Blog 142-Zero Budget Natural Farming- is it Scientific and Sustainable?

In this blog, Nanditha KM and KM Sreekumar discuss the pitfalls of embracing Zero Budget Natural Farming (ZBNF), as a key strategy for agricultural development and argues for a much-informed debate on it based on scientific principles and evidence.


Zero Budget Natural Farming (ZBNF) was included in 2020’s Union Budget of India as a way of increasing farmers’ income. The state governments of Andhra Pradesh and Karnataka have spent a huge sum in encouraging this technology. In Andhra Pradesh, 5.23 lakh farmers have converted 13% of agricultural land into ZBNF.  The Government of Andhra Pradesh claimed that this type of farming is more climate resilient and named it as Climate Resilient ZBNF and has implemented it since 2015-16 through a not-for profit-company Rythu Sadhikar Sanstha (RySS – a farmers’ empowerment organization).[1] In Karnataka one lakh farm families are involved in it (NAAS 2019). Other Indian states are also encouraged to adopt this technology on a wider scale. ZBNF claims to encourage farmers to use low-cost locally-sourced inputs, eliminating the use of chemical fertilizers, pesticides, and without availing credit from financial institutions or local moneylenders. So it is imperative to discuss the scientific rationale of this technology in detail.


Padmasree Subhash Palekar is the proponent of Zero Budget Farming. After pursuing graduation in agriculture from Nagpur Agricultural College, he started working with his father on the farm with modern agricultural technology. According to Palekar, ‘when the production in his farm decreased he became demystified with modern farming and looked for alternatives. He observed that the trees in the forest yielded profusely every year without fertilizer application, whereas in the farmland addition of manures and fertilizers are essential to maintain production[2]. This made him think and he concluded that all soils contain all the necessary nutrients in the correct quantity and proportion required for plant growth but was not made available due to decreased microbial activity. So, to increase the microbial activity he proposed application of desi cow dung solution – jeevamrita – along with mulching.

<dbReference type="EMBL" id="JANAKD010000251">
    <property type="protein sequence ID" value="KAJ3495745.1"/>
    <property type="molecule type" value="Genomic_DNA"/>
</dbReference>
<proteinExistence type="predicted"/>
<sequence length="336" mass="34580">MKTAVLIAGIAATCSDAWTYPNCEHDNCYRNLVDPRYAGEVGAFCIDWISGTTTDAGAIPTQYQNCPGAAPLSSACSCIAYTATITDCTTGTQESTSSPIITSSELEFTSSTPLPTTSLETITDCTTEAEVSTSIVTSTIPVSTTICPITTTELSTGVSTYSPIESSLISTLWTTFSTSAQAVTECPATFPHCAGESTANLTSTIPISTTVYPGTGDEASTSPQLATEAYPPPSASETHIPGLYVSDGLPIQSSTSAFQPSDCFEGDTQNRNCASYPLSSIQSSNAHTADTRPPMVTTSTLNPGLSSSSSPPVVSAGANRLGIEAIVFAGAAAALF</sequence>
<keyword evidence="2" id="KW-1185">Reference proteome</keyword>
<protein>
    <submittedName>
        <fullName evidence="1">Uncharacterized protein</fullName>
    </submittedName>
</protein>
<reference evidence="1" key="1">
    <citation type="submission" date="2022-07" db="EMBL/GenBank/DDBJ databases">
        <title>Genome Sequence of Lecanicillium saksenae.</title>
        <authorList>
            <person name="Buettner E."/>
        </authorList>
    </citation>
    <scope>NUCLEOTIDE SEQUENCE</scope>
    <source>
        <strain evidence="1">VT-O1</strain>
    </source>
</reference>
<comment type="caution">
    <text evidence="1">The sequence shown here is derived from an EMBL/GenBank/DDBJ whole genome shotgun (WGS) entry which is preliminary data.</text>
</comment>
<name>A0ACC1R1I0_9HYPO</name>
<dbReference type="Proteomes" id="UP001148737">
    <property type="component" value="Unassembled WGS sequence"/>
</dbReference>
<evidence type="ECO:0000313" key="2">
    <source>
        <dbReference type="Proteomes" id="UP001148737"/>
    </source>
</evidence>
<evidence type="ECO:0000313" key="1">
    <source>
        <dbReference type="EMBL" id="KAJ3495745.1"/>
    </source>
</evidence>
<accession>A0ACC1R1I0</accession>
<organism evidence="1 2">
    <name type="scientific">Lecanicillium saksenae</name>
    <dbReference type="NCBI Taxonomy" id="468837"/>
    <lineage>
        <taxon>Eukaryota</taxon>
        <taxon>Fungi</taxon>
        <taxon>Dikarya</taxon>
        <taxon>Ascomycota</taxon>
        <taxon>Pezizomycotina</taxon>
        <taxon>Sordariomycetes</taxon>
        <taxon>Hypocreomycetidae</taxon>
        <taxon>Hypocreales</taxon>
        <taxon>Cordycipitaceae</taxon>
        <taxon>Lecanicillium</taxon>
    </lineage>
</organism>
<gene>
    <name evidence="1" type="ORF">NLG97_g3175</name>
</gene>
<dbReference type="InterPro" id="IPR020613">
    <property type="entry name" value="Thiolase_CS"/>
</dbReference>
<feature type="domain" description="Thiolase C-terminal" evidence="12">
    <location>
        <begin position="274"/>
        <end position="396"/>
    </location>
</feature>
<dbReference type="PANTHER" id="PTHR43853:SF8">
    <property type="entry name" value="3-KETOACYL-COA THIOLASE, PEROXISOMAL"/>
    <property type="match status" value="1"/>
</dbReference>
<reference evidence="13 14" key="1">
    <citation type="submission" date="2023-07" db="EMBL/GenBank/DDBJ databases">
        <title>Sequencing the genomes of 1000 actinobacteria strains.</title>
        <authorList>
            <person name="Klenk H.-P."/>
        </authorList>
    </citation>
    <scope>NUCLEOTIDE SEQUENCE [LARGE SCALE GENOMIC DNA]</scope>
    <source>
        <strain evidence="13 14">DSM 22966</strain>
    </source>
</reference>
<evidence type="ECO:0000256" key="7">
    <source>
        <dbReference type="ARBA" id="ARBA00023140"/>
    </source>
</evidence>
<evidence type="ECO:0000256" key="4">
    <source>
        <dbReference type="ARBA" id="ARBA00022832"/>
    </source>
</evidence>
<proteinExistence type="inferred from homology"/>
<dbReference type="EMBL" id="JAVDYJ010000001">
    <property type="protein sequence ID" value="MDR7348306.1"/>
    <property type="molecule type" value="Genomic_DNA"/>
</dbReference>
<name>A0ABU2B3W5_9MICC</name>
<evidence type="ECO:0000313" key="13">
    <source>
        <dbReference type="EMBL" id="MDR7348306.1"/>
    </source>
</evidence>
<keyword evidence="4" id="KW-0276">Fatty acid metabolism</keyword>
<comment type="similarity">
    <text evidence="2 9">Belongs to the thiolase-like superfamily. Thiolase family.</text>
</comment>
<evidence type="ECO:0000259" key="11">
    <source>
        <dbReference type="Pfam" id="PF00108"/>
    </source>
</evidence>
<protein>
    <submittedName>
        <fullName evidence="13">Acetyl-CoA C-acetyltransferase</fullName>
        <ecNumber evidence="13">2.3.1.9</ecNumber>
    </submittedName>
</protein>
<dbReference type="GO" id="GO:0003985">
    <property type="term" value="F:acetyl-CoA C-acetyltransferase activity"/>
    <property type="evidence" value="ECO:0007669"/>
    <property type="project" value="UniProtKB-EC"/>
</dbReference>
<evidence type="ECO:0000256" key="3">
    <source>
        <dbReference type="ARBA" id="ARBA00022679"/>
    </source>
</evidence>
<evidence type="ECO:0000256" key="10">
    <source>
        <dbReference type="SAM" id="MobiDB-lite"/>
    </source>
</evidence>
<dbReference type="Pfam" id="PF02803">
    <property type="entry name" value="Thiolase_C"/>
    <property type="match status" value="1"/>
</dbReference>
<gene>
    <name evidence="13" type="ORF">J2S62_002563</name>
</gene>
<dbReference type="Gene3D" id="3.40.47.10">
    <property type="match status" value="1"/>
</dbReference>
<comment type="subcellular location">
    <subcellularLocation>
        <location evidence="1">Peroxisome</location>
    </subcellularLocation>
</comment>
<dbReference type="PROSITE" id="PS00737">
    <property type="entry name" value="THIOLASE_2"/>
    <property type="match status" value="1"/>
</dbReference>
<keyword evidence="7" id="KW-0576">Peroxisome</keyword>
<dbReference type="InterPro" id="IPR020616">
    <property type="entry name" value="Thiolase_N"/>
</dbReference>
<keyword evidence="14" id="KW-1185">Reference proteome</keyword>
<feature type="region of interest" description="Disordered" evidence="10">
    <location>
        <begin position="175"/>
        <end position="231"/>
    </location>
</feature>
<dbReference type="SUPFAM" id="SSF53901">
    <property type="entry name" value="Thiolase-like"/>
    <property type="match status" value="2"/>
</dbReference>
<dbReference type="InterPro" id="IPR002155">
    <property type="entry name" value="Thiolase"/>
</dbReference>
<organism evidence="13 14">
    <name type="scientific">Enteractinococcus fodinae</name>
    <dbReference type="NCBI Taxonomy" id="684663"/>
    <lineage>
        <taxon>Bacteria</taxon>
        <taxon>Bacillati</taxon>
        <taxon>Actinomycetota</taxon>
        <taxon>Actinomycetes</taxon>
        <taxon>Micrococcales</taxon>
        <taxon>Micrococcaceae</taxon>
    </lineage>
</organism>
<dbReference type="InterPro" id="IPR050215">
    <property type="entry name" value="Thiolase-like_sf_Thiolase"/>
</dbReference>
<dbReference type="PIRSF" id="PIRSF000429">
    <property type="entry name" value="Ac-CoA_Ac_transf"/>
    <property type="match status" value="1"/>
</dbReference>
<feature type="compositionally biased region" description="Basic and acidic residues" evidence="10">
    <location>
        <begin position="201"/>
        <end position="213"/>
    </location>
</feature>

The conceptual base of ZBNF contains a careful combination of Masanobu Fukuoka’s natural farming where use of paddy straw as soil mulch is practiced, and Rudolf Stainer’s biodynamic farming where spraying of diluted organic preparations over the field is followed. But Palekar denies both organic farming as well as scientific farming.[3]

Box 1: Four Pillars of ZBNF
Beejamrutham is a fermented liquid consisting of cow dung, cow urine, lime, cereal powder and some soil from the field, which is used for seed treatment.

Jeevamrutha is a fermented microbial culture containing desi cow dung, cow urine, jaggery, pulse flour and a handful of soil from the farm which acts as a catalyst that promotes the activity of microorganisms in the soil. He recommends the application of jeevamrutha to the crops twice a month – either in the irrigation water or as 10% foliar spray.
Mulching with fallen leaves or dried straw conserves the soil moisture and maintains the root temperature at 25-320 C. It enhances the microbial activity. He emphasised three types of mulching viz., soil mulch, straw mulch, and lime mulch.
Waphasa is soil moisture in vapour form which he believes plants are able to absorb.

Now let us analyse the scientific basis of ZBNF’s claims and arguments.


There is no need to apply chemical fertilizers, manures, and soil ameliorants in crop fields. Apply only diluted desi cow dung as microbial mixture and mulch the fields.

Soil Fertility

Agricultural Science developed in the last 170 years. Now we know, in detail, the roles of different nutrients in plant health. Primary (Nitrogen, Phosphorus, Potassium), Secondary (Calcium, Magnesium, Sulphur), and micro nutrients (Boron, Zinc, Manganese, Molybdenum, Iron, Nickel, Copper) are essential for the growth of plants. If plants are not provided with these nutrients in accurate amounts and in correct proportions at the correct time it may lead to nutrient deficiency and low yield. The proportion of nutrients required for different crops varies. Starch-producing crops such as cereals and tubers require a high amount of potassium whereas leafy vegetables require a high amount of nitrogen.

Figure 1. Average nutrient removal per 1t grain yield (macro nutrients)